Braille paved the way for dramatic cultural changes in the way blind people were treated and the opportunities available to them. Louis Braille’s innovation was to reimagine existing reading systems from a blind perspective, and the success of this invention required sighted teachers to adapt to their students’ reality instead of the other way around. In this sense, Braille helped drive broader social changes in the status of blindness. New accessibility tools provide practical advantages to those who need them, but they can also change the perspectives and attitudes of those who do not.

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Checklist: Essay

My essay follows the requirements of the assignment (topic and length ).

My introduction sparks the reader’s interest and provides any necessary background information on the topic.

My introduction contains a thesis statement that states the focus and position of the essay.

I use paragraphs to structure the essay.

I use topic sentences to introduce each paragraph.

Each paragraph has a single focus and a clear connection to the thesis statement.

I make clear transitions between paragraphs and ideas.

My conclusion doesn’t just repeat my points, but draws connections between arguments.

I don’t introduce new arguments or evidence in the conclusion.

I have given an in-text citation for every quote or piece of information I got from another source.

I have included a reference page at the end of my essay, listing full details of all my sources.

My citations and references are correctly formatted according to the required citation style .

My essay has an interesting and informative title.

I have followed all formatting guidelines (e.g. font, page numbers, line spacing).

Your essay meets all the most important requirements. Our editors can give it a final check to help you submit with confidence.

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An essay is a focused piece of writing that explains, argues, describes, or narrates.

In high school, you may have to write many different types of essays to develop your writing skills.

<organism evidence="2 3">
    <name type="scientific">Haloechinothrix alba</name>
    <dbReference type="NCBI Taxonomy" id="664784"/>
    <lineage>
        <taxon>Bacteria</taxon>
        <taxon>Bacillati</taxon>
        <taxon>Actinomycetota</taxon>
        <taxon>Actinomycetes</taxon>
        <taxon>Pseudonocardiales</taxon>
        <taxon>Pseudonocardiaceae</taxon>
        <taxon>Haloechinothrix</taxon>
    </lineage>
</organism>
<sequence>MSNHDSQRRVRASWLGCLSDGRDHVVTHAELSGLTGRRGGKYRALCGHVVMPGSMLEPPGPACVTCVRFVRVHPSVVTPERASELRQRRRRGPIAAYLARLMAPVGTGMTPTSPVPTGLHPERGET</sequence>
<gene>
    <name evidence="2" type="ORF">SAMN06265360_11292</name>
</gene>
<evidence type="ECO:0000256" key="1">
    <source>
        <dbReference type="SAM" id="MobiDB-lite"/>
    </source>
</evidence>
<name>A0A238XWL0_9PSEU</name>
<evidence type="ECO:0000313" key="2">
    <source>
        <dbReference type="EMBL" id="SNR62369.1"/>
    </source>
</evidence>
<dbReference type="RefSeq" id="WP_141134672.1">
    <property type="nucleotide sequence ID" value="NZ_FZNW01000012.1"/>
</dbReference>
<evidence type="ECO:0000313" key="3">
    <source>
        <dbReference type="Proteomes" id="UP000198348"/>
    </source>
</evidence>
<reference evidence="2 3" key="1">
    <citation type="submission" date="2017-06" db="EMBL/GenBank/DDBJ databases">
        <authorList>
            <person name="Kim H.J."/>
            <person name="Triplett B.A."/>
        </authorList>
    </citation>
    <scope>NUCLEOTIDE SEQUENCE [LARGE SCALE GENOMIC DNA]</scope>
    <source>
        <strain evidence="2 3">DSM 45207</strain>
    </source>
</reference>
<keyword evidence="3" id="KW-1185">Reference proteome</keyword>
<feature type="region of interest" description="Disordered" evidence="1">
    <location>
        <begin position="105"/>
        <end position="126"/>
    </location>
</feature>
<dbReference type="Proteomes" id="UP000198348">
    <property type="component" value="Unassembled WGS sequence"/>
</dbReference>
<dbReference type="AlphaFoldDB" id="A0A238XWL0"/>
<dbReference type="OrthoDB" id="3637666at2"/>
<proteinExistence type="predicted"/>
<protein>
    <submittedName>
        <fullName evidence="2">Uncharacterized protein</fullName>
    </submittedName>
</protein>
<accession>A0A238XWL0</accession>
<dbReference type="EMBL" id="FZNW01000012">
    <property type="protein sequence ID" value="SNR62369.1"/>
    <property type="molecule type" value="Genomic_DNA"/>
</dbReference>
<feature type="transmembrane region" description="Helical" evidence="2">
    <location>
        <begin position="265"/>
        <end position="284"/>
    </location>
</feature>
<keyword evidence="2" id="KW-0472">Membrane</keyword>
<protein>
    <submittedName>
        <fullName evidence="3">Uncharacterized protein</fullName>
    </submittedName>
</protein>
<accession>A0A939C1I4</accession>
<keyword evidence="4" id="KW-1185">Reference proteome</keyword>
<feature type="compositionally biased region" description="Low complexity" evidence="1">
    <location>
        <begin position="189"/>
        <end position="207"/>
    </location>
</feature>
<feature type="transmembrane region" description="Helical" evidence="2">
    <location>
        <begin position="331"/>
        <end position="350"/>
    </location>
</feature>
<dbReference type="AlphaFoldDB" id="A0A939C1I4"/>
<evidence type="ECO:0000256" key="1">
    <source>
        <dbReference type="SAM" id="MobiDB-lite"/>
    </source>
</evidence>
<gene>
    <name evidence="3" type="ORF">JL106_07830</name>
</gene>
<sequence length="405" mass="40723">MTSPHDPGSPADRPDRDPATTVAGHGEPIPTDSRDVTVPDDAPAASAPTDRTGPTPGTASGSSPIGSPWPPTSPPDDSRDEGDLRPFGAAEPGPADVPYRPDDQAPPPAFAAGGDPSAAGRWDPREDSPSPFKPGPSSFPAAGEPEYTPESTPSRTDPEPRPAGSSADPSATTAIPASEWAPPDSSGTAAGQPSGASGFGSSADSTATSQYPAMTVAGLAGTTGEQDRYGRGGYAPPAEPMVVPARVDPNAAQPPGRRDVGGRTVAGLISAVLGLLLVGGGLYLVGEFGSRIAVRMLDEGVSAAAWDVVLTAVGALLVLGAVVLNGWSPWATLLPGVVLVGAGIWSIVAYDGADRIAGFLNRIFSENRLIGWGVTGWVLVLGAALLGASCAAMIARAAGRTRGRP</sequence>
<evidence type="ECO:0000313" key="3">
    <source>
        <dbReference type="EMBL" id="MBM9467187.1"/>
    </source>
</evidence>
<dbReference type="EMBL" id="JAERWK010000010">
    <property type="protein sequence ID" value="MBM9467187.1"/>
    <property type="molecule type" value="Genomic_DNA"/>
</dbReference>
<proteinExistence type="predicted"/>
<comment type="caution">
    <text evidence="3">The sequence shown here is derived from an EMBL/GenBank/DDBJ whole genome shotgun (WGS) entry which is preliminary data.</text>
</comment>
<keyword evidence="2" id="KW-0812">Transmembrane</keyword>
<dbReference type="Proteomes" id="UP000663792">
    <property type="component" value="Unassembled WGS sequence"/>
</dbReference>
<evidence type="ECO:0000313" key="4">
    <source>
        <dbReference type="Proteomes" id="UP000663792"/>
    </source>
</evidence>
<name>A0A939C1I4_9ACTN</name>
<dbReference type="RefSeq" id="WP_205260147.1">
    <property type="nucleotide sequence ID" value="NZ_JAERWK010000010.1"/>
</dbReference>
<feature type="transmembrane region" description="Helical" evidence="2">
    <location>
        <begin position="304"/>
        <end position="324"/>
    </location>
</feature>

Academic essays at college level are usually argumentative : you develop a clear thesis about your topic and make a case for your position using evidence, analysis and interpretation.

The structure of an essay is divided into an introduction that presents your topic and thesis statement , a body containing your in-depth analysis and arguments, and a conclusion wrapping up your ideas.

The structure of the body is flexible, but you should always spend some time thinking about how you can organize your essay to best serve your ideas.

Your essay introduction should include three main things, in this order:

  • An opening hook to catch the reader’s attention.
  • Relevant background information that the reader needs to know.
  • A thesis statement that presents your main point or argument.

The length of each part depends on the length and complexity of your essay .

A thesis statement is a sentence that sums up the central point of your paper or essay . Everything else you write should relate to this key idea.

The thesis statement is essential in any academic essay or research paper for two main reasons:

  • It gives your writing direction and focus.
  • It gives the reader a concise summary of your main point.

Without a clear thesis statement, an essay can end up rambling and unfocused, leaving your reader unsure of exactly what you want to say.

A topic sentence is a sentence that expresses the main point of a paragraph . Everything else in the paragraph should relate to the topic sentence.

At college level, you must properly cite your sources in all essays , research papers , and other academic texts (except exams and in-class exercises).

Add a citation whenever you quote , paraphrase , or summarize information or ideas from a source. You should also give full source details in a bibliography or reference list at the end of your text.

The exact format of your citations depends on which citation style you are instructed to use. The most common styles are APA , MLA , and Chicago .

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This page continues from our page: Planning an Essay , the essential first step to successful essay writing.

This page assumes that you have already planned your essay, you have taken time to understand the essay question, gathered information that you intend to use, and have produced a skeleton plan of you essay – taking into account your word limit.